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Alexander Reid: Donít mess with the charitable deduction

Published: Tuesday, June 30 2015 3:01 a.m. MDT

Zions Bank's executive vice president Rob Brough teaches kindergarten students about saving, spending and donating money to charity in honor of National Teach Children to Save Day at Madeleine Choir School in Salt Lake City on Monday, April 23, 2012.  (Kristin Murphy, Deseret News) Zions Bank's executive vice president Rob Brough teaches kindergarten students about saving, spending and donating money to charity in honor of National Teach Children to Save Day at Madeleine Choir School in Salt Lake City on Monday, April 23, 2012. (Kristin Murphy, Deseret News)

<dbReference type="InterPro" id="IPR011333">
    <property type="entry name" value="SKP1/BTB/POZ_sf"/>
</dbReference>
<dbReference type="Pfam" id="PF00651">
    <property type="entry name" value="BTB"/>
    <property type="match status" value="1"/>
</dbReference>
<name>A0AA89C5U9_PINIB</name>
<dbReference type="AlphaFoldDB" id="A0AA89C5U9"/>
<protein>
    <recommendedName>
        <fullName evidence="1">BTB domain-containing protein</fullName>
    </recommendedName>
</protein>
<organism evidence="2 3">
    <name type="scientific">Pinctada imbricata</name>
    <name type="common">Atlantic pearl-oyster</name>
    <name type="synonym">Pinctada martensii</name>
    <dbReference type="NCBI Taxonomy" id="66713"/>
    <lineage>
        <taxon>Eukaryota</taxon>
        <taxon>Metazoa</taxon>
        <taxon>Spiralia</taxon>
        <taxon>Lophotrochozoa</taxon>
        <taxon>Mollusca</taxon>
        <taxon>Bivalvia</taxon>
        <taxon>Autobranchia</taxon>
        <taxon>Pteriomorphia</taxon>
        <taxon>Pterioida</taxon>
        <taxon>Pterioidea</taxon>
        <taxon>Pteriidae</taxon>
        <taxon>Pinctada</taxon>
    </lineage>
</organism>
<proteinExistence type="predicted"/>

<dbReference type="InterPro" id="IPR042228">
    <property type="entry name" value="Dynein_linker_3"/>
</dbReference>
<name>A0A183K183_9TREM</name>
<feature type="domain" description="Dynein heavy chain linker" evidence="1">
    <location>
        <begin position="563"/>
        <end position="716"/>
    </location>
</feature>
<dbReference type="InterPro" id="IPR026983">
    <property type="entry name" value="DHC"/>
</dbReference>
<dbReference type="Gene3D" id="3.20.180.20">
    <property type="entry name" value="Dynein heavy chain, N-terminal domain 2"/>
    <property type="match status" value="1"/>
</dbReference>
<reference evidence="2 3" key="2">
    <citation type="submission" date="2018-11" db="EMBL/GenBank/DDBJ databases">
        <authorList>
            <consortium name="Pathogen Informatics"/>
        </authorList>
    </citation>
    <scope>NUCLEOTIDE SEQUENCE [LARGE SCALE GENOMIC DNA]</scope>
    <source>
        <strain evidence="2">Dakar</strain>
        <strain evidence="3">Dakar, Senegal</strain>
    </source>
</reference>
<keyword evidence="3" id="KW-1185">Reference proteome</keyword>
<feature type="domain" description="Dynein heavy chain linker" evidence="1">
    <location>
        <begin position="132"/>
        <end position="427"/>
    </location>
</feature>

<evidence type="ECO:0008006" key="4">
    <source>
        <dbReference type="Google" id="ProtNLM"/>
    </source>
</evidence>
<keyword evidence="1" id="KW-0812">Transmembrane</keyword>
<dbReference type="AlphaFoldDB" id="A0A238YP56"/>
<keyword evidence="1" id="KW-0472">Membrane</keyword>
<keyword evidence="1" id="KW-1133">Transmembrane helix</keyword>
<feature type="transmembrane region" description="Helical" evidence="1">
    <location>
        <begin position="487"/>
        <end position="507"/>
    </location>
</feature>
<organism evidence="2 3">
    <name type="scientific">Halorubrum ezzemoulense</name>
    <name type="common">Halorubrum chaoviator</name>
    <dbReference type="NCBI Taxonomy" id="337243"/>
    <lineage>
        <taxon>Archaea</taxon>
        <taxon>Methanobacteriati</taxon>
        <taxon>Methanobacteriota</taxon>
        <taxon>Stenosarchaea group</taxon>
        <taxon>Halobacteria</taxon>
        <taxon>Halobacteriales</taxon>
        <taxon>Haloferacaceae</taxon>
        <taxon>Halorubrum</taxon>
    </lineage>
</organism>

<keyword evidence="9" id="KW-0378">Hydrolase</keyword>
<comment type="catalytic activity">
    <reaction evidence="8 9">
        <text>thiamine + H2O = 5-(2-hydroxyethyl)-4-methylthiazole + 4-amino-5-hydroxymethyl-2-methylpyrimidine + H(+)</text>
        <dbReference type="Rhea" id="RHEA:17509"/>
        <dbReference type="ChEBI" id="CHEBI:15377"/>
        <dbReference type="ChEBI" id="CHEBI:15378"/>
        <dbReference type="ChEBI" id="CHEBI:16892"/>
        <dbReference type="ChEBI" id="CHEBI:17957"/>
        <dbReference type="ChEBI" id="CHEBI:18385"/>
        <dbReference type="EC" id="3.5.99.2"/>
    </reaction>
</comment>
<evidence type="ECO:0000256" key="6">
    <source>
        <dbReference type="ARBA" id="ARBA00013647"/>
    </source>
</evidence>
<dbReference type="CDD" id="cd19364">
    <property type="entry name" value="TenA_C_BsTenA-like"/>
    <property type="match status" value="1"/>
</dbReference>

Our take: Similar to another argument made by the Alliance for Charitable Reform, a recent post by Alexander Reid on Alliance for Charitable Reform claims that the charitable deduction should not be messed with. Reid explains that many times we misconstrue contributions to charities as subsidies. But he claims that this is the wrong way of thinking about charitable donations. "As Wall Street waits with bated breath to learn the details of the fiscal cliff negotiations happening right now in Washington, the fate of American civil society hangs in the balance. Will Speaker Boehner and President Obama spare the charitable deduction? Or will they sacrifice it to pay for tax cuts and government spending?" the article begins. "As I argue in my forthcoming article 'Renegotiating the Charitable Deduction' to be published in the January edition of the Exempt Organizations Tax Review, proposals to reform the charitable contribution deduction tend to confuse the purpose of the charitable deduction with its economic effects," Reid wrote. "The purpose of the deduction is to ensure government neutrality toward American civil society by exempting charities and the gifts that sustain them from taxation. The effect of this neutrality is to reduce the cost of giving. That economic effect, however, has been misconstrued by some who believe that the purpose of the charitable deduction is to provide a subsidy to philanthropists, many of whom are wealthy. "Subsidy is the wrong way to think of the charitable deduction because it leads to troubling constitutional problems such as the separation of church and state. Worse, subsidy theory puts civil society under government control, for, as Alexander Hamilton wrote, '[t]hat power which holds the purse strings absolutely, must rule.' (Letter from Alexander Hamilton to James Duane, (Sept. 3, 1780).)"

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